About the Exhibitor
Exhibition Concept by Toyo Ito
The final form of the Taichung Metropolitan Opera House has now begun to take shape after the passing of nine years. The “white cave” that I had proposed in the competition held in late 2005 will soon be realized as a real work of architecture.

Its basic form is a square box, but its interior is made largely of three-dimensionally curved surfaces that blur the distinction between floor, wall, and ceiling. It may be called a building, but it can also be compared to a human body. Similarly to how the human body contains many tubular organs, the interior of this building is penetrated horizontally and vertically by tubular spaces. I aimed to create the architecture of this opera house in such a way that the inside and outside are continuous in a similar manner to how bodies are connected to nature through organs such as the mouth, nose, and ears.

These past nine years have been riddled with challenges. How should the three opera theaters, rehearsal rooms, and a restaurant be inserted into the structure of continuous curved surfaces? How should the curved walls be organized into a rational structural system? What construction method can be used to realize all of this within the budget? After repeated trial and error, the project has finally arrived to the point where it is just one more step away from completion.

The energy that my team has exerted over the course of nine years is steadily being converted into the power of a built object, and the individual effort of each person will soon be transformed into a great joy. At long last, we can look back over the trail we have traversed during these years.

Toyo Ito
Profile
Portrait
Toyo Ito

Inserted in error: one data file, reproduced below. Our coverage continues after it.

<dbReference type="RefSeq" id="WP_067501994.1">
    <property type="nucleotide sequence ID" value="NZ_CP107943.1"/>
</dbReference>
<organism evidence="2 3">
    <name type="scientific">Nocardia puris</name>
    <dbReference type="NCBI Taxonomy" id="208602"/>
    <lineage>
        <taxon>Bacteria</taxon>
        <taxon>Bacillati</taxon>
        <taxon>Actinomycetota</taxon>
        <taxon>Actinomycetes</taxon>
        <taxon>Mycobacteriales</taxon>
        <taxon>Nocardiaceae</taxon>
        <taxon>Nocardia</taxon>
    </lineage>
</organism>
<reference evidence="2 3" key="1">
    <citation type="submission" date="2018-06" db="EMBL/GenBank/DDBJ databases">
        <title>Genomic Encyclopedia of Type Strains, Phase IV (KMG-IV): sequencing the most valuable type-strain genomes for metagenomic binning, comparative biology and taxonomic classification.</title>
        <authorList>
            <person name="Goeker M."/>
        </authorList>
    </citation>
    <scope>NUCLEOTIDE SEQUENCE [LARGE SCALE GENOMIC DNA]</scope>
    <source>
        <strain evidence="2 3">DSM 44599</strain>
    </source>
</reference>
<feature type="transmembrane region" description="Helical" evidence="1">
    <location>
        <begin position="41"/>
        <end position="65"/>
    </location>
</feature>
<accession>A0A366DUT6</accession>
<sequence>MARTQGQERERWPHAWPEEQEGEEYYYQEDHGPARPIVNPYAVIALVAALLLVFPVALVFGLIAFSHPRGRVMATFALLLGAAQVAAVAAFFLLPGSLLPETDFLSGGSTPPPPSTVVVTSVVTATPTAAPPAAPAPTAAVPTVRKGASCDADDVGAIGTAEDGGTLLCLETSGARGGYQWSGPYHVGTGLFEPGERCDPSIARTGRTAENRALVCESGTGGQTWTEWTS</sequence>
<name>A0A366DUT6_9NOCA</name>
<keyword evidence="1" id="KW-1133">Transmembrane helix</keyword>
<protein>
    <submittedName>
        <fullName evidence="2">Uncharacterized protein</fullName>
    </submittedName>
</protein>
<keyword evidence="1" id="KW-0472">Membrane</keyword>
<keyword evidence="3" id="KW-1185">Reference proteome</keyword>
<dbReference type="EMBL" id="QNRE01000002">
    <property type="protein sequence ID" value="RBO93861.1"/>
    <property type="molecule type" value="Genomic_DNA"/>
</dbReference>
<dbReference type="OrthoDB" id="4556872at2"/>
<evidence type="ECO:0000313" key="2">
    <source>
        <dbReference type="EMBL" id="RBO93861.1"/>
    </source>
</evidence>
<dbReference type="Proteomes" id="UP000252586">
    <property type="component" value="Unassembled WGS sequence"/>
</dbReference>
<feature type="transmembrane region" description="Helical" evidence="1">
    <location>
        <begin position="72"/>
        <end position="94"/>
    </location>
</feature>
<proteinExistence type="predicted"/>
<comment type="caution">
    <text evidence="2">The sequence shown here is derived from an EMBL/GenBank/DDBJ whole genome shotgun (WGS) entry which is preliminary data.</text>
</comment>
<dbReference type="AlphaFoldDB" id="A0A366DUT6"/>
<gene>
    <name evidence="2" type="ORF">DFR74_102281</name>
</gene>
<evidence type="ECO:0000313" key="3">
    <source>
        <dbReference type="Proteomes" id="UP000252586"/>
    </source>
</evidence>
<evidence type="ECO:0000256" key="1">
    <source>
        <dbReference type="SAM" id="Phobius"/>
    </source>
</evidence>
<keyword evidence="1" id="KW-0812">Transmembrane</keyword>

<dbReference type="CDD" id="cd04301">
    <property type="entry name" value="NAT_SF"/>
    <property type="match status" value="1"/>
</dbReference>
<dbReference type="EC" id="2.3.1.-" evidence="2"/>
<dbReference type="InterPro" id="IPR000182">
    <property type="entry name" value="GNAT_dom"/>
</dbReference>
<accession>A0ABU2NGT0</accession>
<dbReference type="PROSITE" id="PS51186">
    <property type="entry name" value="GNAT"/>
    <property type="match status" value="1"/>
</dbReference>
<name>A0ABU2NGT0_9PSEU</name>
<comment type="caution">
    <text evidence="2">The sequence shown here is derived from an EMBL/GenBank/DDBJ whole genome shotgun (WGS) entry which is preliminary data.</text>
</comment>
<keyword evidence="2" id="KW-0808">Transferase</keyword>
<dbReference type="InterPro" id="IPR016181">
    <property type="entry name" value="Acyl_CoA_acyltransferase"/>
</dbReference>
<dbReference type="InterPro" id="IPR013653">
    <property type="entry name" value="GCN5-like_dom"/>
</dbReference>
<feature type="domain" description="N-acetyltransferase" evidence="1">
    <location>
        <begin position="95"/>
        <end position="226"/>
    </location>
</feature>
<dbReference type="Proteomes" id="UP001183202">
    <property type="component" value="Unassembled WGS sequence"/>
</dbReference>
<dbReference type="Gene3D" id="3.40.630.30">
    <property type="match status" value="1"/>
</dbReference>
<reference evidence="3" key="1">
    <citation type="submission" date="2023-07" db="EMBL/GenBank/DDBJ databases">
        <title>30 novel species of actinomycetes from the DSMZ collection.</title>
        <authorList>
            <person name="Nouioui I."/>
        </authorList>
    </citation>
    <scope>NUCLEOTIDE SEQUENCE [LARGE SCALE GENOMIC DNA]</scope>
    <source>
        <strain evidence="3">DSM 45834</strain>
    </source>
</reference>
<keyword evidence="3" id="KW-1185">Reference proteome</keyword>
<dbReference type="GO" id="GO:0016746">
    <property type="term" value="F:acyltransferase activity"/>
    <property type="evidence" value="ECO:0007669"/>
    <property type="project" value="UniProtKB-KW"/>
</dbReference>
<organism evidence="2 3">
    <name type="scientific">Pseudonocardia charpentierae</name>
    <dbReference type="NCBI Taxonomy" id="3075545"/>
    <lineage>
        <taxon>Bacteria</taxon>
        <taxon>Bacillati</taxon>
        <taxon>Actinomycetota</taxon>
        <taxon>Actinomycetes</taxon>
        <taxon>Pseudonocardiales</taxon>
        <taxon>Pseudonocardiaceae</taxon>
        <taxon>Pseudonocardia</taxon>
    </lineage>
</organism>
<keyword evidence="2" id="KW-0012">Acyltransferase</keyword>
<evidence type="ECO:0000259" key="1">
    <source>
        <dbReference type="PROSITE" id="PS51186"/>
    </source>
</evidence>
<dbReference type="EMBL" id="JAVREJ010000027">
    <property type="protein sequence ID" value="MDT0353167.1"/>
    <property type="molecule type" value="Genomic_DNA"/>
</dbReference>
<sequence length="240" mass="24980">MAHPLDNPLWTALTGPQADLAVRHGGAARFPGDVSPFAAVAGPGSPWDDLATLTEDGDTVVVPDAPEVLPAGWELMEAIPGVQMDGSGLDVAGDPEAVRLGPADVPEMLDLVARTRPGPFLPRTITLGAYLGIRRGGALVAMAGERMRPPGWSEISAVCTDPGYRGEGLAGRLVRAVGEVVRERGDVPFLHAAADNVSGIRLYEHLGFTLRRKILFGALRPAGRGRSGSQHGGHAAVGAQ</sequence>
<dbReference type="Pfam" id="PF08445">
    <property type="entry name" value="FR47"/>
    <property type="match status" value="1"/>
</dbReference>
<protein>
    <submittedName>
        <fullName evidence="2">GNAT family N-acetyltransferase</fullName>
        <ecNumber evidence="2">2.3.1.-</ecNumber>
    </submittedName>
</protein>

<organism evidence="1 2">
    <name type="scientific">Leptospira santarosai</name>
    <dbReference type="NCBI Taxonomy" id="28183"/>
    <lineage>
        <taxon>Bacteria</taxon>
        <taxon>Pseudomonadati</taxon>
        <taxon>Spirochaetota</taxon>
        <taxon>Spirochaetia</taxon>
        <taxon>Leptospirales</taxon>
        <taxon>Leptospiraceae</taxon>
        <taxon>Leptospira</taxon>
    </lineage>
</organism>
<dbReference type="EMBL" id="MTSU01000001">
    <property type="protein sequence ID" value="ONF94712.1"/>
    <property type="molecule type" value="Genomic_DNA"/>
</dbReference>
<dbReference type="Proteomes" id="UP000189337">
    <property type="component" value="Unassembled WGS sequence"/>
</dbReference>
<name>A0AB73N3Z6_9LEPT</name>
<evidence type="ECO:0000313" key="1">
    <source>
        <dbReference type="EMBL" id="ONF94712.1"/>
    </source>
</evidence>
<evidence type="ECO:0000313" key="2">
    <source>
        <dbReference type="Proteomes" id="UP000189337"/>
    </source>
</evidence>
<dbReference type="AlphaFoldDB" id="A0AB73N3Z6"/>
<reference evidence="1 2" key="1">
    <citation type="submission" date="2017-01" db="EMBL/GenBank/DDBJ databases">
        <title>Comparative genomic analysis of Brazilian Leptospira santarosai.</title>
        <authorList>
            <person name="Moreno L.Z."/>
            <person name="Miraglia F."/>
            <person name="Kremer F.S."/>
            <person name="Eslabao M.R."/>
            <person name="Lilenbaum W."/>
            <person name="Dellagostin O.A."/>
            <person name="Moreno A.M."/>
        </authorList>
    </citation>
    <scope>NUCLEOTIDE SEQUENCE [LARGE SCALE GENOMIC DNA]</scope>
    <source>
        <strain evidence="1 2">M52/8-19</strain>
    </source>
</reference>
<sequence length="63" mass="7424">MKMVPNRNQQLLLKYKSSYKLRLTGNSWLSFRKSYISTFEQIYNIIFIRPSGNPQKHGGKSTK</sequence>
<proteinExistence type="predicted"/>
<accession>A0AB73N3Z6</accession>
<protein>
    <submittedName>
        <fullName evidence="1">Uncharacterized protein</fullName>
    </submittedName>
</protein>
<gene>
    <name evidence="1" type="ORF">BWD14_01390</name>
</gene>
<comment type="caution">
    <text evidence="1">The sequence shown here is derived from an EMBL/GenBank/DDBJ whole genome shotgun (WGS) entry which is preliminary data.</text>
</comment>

Born in 1941. Graduated from the Department of Architecture, Faculty of Engineering, University of Tokyo in 1965. Worked at Kikutake Architects from 1965 to 1969. Established his own office, Urbot, in 1971. In 1979, the office's name was changed to Toyo Ito & Associates, Architects. Ito's major works include Silver Hut, Yatsushiro Municipal Museum, Odate Jukai Dome, Sendai Mediatheque, Tama Art University Library (Hachioji campus), Main Stadium for the World Games 2009 in Kaohsiung, and National Taiwan University, College of Social Sciences. His current projects include Minna no Mori Gifu Media Cosmos (tentative title) and National Taichung Theater. He has received numerous awards including the Architecture Institute of Japan Award, Golden Lion at the Venice Biennale, Royal Gold Medal from the Royal Institute of British Architects, Asahi Prize, Praemium Imperiale in Honor of Prince Takamatsu, and the Pritzker Architecture Prize. After the Great East Japan Earthquake in 2011, Ito has been energetically dedicated to reconstruction activity in the stricken area. He initiated the “Home-for-All” project, a series of communal huts where victims of the disaster can gather and communicate with each other. As of September 2014, eleven of the huts were completed, and four more are currently underway. The project was developed to satisfy various purposes including revitalizing the community, providing children with a place to play, and serving as a base for those working to reactivate the agriculture and fishing industry. In 2011, Ito established a small private architectural school ITO JUKU (Initiative for Tomorrow's Opportunities in Architecture), which encourages participants to consider the future of cities and architecture.